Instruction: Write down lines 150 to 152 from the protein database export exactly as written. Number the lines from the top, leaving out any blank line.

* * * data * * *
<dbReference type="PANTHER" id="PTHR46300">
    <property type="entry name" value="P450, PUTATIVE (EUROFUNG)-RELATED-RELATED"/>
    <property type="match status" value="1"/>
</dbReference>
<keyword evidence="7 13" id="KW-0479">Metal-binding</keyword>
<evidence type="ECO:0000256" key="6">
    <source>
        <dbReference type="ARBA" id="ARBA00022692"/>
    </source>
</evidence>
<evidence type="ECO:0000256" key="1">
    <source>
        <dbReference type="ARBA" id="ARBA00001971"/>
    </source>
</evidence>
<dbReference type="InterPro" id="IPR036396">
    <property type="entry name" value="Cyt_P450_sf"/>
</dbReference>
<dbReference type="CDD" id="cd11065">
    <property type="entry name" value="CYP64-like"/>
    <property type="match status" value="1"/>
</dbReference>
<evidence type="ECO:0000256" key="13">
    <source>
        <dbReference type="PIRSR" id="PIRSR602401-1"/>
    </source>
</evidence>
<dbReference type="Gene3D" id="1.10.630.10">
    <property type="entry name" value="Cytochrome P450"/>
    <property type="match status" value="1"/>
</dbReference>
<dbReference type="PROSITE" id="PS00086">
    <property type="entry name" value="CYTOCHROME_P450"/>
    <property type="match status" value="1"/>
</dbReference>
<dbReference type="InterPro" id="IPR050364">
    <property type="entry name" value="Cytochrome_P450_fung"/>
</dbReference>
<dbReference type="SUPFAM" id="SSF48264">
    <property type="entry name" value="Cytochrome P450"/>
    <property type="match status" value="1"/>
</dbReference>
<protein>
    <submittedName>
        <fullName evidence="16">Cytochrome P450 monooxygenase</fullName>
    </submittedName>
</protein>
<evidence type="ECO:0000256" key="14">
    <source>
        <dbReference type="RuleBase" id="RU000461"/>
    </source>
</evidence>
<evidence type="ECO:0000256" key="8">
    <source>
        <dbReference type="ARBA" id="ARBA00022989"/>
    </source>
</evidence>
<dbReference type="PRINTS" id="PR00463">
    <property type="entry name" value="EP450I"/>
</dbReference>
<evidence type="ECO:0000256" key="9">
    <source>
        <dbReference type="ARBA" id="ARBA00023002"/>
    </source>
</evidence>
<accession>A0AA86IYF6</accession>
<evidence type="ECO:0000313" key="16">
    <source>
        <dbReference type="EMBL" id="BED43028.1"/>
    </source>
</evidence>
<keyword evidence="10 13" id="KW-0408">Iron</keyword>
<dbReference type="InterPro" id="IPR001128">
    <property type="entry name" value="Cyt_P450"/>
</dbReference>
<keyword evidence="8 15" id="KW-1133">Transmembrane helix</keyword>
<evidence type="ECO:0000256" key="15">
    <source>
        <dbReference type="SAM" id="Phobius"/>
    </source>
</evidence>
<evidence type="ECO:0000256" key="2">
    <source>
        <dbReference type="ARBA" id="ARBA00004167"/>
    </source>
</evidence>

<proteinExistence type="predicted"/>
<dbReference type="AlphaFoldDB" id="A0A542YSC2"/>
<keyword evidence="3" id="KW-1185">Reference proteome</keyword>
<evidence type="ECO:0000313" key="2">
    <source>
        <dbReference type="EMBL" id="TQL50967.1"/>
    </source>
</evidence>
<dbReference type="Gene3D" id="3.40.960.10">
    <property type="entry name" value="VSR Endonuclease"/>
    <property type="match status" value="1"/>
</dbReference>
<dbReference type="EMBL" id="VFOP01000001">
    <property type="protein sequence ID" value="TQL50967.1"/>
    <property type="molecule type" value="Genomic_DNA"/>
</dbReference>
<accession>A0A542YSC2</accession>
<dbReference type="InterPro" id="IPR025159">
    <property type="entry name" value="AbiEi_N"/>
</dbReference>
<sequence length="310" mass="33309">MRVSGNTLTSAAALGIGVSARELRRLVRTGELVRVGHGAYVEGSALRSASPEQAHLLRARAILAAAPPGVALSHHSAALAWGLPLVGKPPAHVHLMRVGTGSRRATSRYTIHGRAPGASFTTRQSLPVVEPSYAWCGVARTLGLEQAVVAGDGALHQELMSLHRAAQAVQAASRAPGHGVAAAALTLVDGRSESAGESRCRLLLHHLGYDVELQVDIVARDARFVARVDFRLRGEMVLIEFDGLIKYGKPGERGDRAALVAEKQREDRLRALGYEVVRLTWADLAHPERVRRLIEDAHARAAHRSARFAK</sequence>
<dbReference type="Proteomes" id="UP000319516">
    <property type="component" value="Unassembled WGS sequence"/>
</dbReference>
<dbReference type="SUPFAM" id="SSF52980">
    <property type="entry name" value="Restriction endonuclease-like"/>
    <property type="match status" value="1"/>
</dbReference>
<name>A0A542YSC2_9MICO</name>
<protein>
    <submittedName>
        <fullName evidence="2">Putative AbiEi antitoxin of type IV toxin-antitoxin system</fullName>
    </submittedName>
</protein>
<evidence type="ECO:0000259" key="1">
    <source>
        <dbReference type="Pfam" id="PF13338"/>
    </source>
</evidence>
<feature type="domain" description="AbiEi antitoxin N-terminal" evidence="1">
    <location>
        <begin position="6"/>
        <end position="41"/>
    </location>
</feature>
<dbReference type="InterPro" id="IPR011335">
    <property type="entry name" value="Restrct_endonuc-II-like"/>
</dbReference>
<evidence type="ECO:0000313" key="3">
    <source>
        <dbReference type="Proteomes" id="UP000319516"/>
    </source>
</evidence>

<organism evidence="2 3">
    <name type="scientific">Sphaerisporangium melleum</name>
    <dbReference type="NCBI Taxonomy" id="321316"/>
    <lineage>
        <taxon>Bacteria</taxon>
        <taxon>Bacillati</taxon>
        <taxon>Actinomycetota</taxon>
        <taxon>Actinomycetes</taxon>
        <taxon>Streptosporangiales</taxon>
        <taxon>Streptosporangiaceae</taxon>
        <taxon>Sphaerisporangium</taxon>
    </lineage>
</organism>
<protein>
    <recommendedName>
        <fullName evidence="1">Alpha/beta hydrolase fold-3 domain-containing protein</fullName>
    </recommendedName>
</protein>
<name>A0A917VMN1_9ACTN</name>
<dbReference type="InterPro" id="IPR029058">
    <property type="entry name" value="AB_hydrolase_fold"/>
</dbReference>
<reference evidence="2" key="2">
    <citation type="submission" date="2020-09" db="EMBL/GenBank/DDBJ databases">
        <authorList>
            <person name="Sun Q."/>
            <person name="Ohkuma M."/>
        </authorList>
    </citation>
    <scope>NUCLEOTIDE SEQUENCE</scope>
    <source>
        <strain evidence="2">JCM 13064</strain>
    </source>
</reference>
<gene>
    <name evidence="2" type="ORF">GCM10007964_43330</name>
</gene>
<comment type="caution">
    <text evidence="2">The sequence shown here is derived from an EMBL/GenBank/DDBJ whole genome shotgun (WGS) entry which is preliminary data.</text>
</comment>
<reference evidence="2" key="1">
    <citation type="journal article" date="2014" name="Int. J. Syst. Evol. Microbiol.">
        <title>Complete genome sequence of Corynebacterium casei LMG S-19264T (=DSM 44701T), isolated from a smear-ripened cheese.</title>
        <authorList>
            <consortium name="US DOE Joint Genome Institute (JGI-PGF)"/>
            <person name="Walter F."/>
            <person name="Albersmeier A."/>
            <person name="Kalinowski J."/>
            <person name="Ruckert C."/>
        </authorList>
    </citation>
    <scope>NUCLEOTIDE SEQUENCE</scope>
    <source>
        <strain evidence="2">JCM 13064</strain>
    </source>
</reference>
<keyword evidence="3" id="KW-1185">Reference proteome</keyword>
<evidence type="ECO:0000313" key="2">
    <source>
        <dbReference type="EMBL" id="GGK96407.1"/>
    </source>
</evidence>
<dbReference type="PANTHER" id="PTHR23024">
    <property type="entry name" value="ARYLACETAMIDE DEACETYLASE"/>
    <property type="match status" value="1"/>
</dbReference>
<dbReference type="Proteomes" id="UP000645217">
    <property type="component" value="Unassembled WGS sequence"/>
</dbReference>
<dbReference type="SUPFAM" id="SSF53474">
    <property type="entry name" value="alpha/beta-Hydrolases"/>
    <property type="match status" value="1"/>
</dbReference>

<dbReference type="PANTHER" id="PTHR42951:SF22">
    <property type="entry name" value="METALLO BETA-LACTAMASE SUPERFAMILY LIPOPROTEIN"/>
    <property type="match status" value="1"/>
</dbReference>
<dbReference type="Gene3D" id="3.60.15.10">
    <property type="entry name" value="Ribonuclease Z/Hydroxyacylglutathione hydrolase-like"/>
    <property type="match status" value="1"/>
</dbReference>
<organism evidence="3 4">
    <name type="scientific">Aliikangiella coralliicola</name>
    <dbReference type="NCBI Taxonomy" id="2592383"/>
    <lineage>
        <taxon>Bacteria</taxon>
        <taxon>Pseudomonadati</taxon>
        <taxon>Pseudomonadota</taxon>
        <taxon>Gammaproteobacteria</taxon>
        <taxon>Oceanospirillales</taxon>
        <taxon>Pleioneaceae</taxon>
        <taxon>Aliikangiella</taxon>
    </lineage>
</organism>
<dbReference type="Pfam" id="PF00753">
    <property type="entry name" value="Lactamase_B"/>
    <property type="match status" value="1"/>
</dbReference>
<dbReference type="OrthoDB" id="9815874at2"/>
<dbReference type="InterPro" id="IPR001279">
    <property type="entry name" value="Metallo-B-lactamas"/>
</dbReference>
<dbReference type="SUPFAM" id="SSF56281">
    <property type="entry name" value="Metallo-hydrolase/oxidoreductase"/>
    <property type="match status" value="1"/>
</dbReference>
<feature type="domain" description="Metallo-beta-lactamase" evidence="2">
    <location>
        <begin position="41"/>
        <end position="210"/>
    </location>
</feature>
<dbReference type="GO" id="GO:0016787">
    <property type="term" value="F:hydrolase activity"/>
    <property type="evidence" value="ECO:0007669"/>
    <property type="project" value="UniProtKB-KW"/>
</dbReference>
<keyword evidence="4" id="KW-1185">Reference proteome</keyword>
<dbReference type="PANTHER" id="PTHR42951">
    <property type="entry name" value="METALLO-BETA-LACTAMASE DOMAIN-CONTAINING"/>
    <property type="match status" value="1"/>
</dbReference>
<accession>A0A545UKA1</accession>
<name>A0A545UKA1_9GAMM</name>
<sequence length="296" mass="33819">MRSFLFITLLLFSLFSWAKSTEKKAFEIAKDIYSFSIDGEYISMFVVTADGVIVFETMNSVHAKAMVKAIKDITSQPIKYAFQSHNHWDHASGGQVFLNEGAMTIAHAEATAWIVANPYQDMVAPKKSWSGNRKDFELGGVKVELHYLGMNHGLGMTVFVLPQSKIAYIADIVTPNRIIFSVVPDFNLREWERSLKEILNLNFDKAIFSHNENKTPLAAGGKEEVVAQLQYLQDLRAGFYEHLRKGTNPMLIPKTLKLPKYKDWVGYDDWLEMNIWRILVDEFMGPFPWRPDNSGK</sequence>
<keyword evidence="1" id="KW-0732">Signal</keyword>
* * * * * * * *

        <taxon>Sphaerisporangium</taxon>
    </lineage>
</organism>